St. Mary's Law Journal
Many Americans today expect that the law can, should, and will be used to ensure a level playing field in public life. Americans expect the law to eliminate, insofar as possible, any unfair advantage that might be gained through the use of special connections to those who exercise the power of government. There are numerous rules applicable to judges, lawyers, and public officials that each seek to promote equal treatment for all persons by limiting the ability of persons to use special connections and privileged relationships to gain an advantage in public affairs.
There were two threads of development in America during the twentieth century that may account for the presence of such rules. The first involves the search for social equality, including the struggles between the rich and poor, black and white, and residents and new immigrants. The second relates to a very different but parallel search for ethical certainty. The rise of consumerism, the nature of the American media, and the “statutorification” of American law have been integral parts of that quest.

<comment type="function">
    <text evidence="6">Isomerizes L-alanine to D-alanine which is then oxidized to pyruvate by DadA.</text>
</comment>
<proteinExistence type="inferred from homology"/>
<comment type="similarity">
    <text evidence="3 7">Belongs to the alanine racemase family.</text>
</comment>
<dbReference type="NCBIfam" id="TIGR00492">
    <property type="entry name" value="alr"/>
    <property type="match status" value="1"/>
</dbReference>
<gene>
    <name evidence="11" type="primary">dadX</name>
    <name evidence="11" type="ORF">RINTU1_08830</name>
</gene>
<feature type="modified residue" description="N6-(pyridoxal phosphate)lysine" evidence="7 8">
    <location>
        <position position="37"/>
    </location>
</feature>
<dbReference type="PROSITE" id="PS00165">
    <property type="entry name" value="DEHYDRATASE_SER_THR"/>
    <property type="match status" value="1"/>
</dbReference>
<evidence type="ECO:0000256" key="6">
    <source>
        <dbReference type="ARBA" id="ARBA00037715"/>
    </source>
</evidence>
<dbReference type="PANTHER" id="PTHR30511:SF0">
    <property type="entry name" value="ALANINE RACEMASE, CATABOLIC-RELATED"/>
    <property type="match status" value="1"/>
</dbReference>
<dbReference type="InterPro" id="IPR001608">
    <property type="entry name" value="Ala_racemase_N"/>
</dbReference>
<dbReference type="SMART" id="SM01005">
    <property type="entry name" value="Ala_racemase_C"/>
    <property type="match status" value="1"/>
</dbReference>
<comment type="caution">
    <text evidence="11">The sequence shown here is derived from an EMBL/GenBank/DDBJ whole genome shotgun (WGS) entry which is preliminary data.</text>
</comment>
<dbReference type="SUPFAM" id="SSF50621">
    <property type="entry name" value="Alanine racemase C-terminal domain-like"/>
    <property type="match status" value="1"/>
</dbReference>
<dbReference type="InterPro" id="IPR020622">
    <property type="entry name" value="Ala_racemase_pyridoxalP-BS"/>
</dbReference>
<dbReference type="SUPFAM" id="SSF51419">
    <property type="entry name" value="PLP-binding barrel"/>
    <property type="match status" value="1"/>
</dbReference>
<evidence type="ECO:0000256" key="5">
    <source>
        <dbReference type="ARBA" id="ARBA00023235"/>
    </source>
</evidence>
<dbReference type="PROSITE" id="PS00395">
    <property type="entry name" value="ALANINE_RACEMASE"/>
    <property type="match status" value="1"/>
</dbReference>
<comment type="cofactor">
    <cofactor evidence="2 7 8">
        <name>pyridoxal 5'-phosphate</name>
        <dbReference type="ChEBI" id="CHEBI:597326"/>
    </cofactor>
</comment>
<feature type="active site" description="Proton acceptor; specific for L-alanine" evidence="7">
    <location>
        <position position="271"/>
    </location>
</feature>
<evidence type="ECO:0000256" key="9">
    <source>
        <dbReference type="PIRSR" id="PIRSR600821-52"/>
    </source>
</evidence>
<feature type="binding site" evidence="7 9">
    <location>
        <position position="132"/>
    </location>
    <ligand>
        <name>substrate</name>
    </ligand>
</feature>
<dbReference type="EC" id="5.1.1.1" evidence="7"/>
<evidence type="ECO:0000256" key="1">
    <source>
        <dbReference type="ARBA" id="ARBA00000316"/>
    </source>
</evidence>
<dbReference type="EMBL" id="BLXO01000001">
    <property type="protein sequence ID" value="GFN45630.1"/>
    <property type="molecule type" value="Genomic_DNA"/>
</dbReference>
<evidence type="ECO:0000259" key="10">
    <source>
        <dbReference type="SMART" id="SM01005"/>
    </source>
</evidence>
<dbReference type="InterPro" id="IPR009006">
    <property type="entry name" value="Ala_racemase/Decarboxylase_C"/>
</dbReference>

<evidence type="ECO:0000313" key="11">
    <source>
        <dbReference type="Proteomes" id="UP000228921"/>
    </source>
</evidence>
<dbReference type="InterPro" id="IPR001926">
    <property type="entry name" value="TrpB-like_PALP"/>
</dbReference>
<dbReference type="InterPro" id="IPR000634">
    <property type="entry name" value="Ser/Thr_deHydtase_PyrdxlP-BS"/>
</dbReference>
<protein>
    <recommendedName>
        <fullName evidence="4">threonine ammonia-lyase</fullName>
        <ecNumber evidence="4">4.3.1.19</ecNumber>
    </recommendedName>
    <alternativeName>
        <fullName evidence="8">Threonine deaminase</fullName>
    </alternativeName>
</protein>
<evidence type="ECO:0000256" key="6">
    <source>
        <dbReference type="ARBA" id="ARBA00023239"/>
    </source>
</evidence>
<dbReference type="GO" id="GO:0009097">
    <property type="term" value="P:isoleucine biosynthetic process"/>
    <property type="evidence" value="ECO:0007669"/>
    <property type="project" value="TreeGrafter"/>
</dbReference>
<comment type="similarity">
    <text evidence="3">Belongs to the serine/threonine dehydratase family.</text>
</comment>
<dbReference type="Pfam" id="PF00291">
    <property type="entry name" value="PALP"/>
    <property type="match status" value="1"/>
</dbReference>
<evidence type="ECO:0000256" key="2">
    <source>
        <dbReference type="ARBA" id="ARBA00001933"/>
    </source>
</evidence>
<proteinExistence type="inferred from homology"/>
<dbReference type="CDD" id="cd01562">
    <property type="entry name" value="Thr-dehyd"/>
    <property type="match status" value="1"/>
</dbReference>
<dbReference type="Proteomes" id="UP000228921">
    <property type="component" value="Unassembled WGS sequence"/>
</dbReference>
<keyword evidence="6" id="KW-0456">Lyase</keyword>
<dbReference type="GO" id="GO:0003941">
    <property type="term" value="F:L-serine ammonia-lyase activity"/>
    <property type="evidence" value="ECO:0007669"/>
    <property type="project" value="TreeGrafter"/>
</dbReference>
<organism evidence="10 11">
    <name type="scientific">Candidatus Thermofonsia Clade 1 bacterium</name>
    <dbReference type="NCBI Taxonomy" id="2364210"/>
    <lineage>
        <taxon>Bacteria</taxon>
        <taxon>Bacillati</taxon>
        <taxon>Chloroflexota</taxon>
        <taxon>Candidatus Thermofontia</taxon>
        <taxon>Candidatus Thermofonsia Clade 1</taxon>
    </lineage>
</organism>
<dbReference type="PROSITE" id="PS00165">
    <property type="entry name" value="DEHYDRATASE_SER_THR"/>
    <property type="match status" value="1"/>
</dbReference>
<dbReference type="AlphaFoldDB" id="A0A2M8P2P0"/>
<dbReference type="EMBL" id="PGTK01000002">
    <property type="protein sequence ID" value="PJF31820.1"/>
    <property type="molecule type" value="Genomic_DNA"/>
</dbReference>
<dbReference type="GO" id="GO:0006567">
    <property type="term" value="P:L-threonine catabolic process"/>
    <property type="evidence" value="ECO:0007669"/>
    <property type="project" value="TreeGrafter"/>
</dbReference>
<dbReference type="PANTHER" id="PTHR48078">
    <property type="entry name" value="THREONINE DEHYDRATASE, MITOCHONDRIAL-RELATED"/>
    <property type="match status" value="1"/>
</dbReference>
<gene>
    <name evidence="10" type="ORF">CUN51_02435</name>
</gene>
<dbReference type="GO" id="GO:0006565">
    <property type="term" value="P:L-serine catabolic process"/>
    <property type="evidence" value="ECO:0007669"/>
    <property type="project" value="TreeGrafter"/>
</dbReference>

These developments suggest that the present American preoccupation with ethics in government is neither surprising nor likely to cease. Yet, the pursuit of good government may pose a difficult challenge. The task may be to separate the types of favors and relationships that corrupt government and abuse power from those that do nothing more than smooth the rough edges of an imperfect legal system. It is not easy to draw the line separating practices which give government a human face and make its actions efficient from other forms of conduct which unfairly handicap innocent persons. The challenge is to decide how much ethics in government is enough, but not too much. That, of course, is a difficult question.
Vincent R. Johnson, America’s Preoccupation with Ethics in Government, 30 St. Mary’s L. J. 717 (1998).